Foreign investor rules questioned in Riverina agribusiness sale

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Part of Temora-based BFB's 407,350 tonnes of grain storage capacity.
Queensland Country Life | 14 November 2018

Foreign investor rules questioned in Riverina agribusiness sale

by Mike Foley
 
A group of Riverina farmers is demanding answers from the federal government over the sale of BFB, a large diversified agribusiness in Temora, which is being sold by a US private equity investor to a Canadian pension fund.
 
A consortium of Riverina farmers, Agrinova, is unhappy BFB’s owners US-based Proterra Investment Partners knocked back its $270 million offer, opting instead for a bid of $200m from Canada’s largest superannuation fund, Public Sector Pension Investments (PSP).
 
Agrinova has written to the Prime Minister to raise its concerns.
 
Australia’s Foreign Investment Review Board regulations requires that the sale of foreign-owned land assets is in the national interest, affords equal access to local and foreign bidders, and that the sale process is transparent.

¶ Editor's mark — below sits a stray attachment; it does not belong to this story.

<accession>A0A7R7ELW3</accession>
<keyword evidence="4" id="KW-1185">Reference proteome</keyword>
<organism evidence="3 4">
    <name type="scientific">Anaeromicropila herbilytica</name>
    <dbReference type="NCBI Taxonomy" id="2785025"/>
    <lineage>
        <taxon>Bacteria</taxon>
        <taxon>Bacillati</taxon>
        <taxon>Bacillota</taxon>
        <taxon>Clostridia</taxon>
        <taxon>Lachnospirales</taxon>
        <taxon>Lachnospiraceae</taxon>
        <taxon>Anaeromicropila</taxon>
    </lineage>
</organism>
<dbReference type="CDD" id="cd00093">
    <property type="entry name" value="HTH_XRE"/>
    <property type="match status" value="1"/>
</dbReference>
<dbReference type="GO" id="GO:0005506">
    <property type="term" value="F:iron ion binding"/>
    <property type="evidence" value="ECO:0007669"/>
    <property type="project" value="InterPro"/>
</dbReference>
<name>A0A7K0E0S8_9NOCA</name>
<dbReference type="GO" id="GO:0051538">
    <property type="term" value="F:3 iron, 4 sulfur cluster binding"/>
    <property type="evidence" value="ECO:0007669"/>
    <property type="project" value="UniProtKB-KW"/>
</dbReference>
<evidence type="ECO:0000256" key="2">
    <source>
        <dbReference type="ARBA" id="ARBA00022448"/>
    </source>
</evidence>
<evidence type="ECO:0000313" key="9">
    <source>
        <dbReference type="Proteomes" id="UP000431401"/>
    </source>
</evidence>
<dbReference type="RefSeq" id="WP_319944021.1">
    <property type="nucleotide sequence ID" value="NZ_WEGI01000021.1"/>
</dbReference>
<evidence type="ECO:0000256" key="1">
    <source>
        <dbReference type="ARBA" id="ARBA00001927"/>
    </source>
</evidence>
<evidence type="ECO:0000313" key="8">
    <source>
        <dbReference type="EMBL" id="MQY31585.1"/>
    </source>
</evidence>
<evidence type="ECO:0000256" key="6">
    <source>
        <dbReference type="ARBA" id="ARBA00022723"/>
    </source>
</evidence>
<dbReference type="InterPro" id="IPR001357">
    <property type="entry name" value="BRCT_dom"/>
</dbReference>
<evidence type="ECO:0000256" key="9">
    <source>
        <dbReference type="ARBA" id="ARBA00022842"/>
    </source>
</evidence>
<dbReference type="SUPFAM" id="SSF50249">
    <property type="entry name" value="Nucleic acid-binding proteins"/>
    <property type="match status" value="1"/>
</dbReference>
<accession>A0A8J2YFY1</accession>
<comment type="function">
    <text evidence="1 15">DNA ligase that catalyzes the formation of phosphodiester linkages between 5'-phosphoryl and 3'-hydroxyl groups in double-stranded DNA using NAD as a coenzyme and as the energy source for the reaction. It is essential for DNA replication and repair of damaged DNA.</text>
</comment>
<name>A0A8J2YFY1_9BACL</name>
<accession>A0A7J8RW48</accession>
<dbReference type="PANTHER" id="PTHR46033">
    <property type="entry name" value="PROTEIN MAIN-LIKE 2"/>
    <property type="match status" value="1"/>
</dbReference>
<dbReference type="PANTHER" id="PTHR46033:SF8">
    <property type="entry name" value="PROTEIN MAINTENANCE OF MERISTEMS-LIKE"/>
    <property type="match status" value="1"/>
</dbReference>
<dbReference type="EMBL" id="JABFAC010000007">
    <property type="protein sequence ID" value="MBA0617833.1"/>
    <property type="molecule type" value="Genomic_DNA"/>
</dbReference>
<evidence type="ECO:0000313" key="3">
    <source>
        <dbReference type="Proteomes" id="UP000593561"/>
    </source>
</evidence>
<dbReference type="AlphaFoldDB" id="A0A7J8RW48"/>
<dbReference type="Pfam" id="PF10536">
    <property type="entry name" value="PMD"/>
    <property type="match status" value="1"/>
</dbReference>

Leader of the Agrinova consortium, former NSW Irirgators chairman and farmer Richard Stott, questioned how the sale could satisfy the FIRB’s national interest test.
 
“In my observation, the vendor is making a mockery of the Australian agricultural industry and FIRB guidelines, as it now appears that you get a discount on land and assets if you are foreign investor,” Mr Stott said.
 
Agrinova was advised by Proterra’s advisor, Price Waterhouse Coopers (PwC) on October 16 it was eligible to participate in the due diligence stage of the sale process, after which a binding offer could be made.
 
However, PwC advised Agrinova on October 26 that it had opted to proceed with Public Sector Pension’s offer.
Original source: QCL
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